Over the months and the journeys to the Falklands, Kenya, through pre-deployment training and into Afghanistan, the experiences he had alongside the people who were now his friends gave him the kind of confidence that I, as a commander, need my Riflemen to have.
It is a confidence, on the edge of cockiness, that says I now know my craft, am pretty good at it, and am surrounded by people I trust and who trust me.
It wasn’t necessarily an easy journey for him. Not a natural athlete, he was often to be seen puffing and groaning his way up ‘Brown Track’ bent strangely double under his Bergan thinking that such an awkward position was preferable to standing up straight and sucking in the Scottish air.
But there came a moment, I cannot recall it exactly, when he was walking past and his Platoon Serjeant, Serjeant Bowe, said ‘hey, Snake Eyes€¦ (and gave him some typically robust instruction)’. I knew then that he had turned the corner, he had made it.
No longer was he the junior Rifleman, lacking in confidence. He must have made it, he had a nickname, and not a derisory one either. We heard more and more of his wit, adding his two pennies’ worth to the banter more and more - Kent biting through the less spiky tones of those from the North East and Yorkshire.
His progress thereafter was always upward and by the time we deployed to Helmand he was one of the ‘go to’ Riflemen in 4 Platoon, a ‘Vallon man’ no less, trusted with leading his mates through the maze of alleyways searching out the IEDs that were a persistent and consistent threat, a role requiring extraordinary physical and mental endurance and courage, and which he had fulfilled for nigh on six months unbroken.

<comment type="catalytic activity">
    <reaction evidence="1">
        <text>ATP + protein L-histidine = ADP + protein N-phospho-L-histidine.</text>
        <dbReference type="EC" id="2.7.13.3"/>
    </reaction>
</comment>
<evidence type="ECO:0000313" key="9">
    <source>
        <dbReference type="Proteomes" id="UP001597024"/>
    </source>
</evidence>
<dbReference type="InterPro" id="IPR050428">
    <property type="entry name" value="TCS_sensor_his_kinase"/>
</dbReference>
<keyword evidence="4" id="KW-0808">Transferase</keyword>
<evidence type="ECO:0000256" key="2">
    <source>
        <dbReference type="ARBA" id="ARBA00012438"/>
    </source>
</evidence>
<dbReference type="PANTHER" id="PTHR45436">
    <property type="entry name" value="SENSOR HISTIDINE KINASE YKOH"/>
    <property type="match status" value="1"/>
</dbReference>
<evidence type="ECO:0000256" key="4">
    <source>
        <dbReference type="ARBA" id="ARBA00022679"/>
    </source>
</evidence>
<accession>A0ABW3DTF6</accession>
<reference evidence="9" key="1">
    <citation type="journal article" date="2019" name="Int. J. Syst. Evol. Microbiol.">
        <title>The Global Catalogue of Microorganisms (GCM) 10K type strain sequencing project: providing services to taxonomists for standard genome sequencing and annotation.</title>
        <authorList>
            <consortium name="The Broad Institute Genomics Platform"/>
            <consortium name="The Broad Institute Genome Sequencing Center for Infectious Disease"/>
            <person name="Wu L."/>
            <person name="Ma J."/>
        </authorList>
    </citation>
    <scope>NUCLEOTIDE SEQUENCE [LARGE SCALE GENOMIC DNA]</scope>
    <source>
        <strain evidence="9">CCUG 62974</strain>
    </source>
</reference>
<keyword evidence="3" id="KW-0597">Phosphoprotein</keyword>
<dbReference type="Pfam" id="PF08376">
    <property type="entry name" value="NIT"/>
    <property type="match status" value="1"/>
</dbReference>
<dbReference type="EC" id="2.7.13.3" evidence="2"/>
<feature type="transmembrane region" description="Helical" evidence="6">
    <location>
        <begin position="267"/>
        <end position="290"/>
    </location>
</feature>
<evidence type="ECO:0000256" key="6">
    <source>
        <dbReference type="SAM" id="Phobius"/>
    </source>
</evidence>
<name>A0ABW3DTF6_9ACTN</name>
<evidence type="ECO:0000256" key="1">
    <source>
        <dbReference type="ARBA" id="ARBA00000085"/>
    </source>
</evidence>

He will be missed terribly by those in his platoon. I will miss him because he grew up in the two years of my tenure and I have clear images and fond memories of the changes in him as time went on. But our sadness pales into insignificance alongside that of his two brothers serving with the battalion in Afghanistan and his parents. Our thoughts are with them now.
Lieutenant Dan Brown, 4 Platoon Commander, B Company, 3 RIFLES, said:
Rifleman Dan Holkham joined the platoon just as I assumed command and in the two years I have had the privilege of working with him I have seen a young, unostentatious individual grow into a confident, courageous soldier who epitomised what it means to be a Rifleman.
Initially reserved, he soon found his feet within the platoon and, as his confidence grew, so did his cockiness; he always had an answer for everything, even when one was not required!
But it was his cockiness that would stand him out as one of the most trusted and courageous men within the platoon. As a Barma man [one who searches out IEDs] he was always at the forefront of every patrol, clearing the way for his fellow men to move through.
During our six months out here he found numerous IEDs that undoubtedly saved the lives of many others; his latest find only hours before his tragic death.
Such was his eye for IEDs that he became the most trusted Barma man within the platoon. Whenever he would say ‘IED find’ everyone knew it was definitely an IED.
His jovial character coupled with his cheeky streak marked him out as one of the characters of the platoon with a bright future ahead. Utterly professional and extremely capable Rifleman Holkham was the kind of person that every soldier would want by their side.
His selfless commitment, courage and cheeky grin will be a lasting memory. We have lost an outstanding soldier but our loss is nothing compared to that of his family and girlfriend; my thoughts and prayers are with them at this most difficult of times.
Warrant Officer Class 2 Paul Kelly, Company Serjeant Major, B Company, 3 RIFLES, said: